Rural Northumberland looks set to be hit hardest once again – this time thanks to ‘a callous indifference to education in rural communities’.
Northumberland County Council’s policy board will vote next week on a proposal to axe free transport for post-16 students in the county, saving £2.4million a year.
The Labour administration has pointed to the challenging financial situation the council faces plus the fact that the costs of the scheme have rocketed since its introduction in 2008 to around £936 a year per student.
But opponents to the changes – chief among them, the Lib Dems – have slammed the move as ‘outrageous discrimination’ against the more remote parts of Northumberland, while the Conservatives dubbed the proposals a ‘teenage tax’.
They have also raised concerns that the results of a public consultation seem to have been largely ignored.
If approved at next Thursday’s meeting, students aged 16 and above who were previously eligible for free transport – around 3,500 at present – will have to pay the full costs for public transport or £600 a year where the council organises school transport.
At the moment, 40 per cent of those eligible for free transport travel to sixth forms and colleges outside the county, which is estimated to have lost the county around £28million in potential income since 2008.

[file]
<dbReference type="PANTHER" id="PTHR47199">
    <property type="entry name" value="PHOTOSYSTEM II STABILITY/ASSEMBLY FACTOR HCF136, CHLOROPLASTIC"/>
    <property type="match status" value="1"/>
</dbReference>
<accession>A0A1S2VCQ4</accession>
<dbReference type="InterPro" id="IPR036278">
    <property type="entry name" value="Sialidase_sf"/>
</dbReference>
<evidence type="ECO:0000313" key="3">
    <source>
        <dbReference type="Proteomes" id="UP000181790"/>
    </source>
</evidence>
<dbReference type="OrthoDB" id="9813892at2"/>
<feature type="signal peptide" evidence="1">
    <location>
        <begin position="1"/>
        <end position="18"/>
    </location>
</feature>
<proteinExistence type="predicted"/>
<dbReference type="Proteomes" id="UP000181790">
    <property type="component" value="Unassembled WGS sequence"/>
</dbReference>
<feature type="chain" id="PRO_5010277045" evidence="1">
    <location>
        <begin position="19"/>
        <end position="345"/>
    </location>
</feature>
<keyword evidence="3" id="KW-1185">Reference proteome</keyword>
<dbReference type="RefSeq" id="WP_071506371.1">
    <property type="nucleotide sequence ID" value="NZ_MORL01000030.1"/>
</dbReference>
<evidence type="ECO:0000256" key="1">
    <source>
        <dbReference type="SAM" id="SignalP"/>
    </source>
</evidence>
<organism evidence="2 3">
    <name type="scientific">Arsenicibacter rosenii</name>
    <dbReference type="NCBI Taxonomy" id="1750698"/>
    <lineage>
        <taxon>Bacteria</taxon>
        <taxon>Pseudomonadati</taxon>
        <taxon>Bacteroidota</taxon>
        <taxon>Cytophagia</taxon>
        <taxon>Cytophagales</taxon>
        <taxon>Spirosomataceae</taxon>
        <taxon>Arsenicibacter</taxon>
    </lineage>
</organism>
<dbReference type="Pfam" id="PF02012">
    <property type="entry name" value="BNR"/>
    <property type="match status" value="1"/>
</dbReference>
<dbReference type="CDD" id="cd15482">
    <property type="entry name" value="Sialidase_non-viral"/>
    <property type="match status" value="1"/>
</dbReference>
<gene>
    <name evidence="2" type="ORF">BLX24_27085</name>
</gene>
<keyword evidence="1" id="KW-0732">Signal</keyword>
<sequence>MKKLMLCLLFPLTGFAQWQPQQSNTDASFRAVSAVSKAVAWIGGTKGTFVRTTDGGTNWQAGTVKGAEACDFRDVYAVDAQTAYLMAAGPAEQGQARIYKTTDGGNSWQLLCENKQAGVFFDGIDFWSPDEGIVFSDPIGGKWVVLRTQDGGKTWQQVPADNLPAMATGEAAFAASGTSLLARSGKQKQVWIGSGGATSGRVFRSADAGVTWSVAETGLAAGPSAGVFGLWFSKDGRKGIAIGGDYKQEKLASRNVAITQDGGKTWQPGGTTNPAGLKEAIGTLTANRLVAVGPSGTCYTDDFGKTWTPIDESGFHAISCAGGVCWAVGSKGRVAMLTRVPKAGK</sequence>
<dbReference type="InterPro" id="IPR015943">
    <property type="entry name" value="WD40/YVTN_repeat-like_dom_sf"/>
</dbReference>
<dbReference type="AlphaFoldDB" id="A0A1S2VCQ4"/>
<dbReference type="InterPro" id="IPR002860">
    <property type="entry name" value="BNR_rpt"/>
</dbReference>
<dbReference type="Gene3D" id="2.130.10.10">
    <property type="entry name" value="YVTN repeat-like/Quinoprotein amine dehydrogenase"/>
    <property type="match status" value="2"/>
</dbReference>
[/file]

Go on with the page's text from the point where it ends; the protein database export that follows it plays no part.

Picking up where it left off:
MP Sir Alan Beith said: “This is outrageous discrimination against students in the Berwick area and the more remote parts of Northumberland and if the Labour council goes ahead with the plan they will be demonstrating a callous indifference to education in rural communities.
“The Labour leader claims to be concerned with the cost of living, but this would be a massive cost of living increase for Northumberland families.”
Fellow Lib Dem Julie Pörksen, who launched a petition against the cuts, said it was shocking that Labour had not listened to those who signed the petition or shared their views.
“Labour’s charges will cause real hardship for many families, especially those in remote and rural areas, raising the cost of living for families with teenagers,” she added. “Given that the consultation only closed on Monday at 9am, the fact that they issued a report the next day means I can only presume that Labour never intended to listen to the views of Northumbrian residents.”
But a Labour group spokesman hit back, slamming the Lib Dems and Tories for allowing the Government to slash the council’s budget and claiming it was ‘rank opportunism’ to exploit people’s fears before a decision has been made.
“It is clear that we can’t fund a service that has grown by 320 per cent and a policy which means local schools and colleges lose an estimated £6.8million to Tyne and Wear,” he said.
“It’s time that local Lib Dems acknowledged the swingeing cuts by their Government are the reason we have to tackle post-16 transport and it’s high time they stood up for the 49 per cent of post-16 pupils who choose Northumberland to continue their education.”
If it is approved:
l Post-16 students will have to pay for public transport or a charge of £600 a year for council-supported school transport.
l Special provision will be made to exempt students with special educational needs or those from low-income backgrounds who attend their nearest appropriate school/college.
l The changes come in from September, but the current scheme will be retained for all post-16 students who continue their studies then.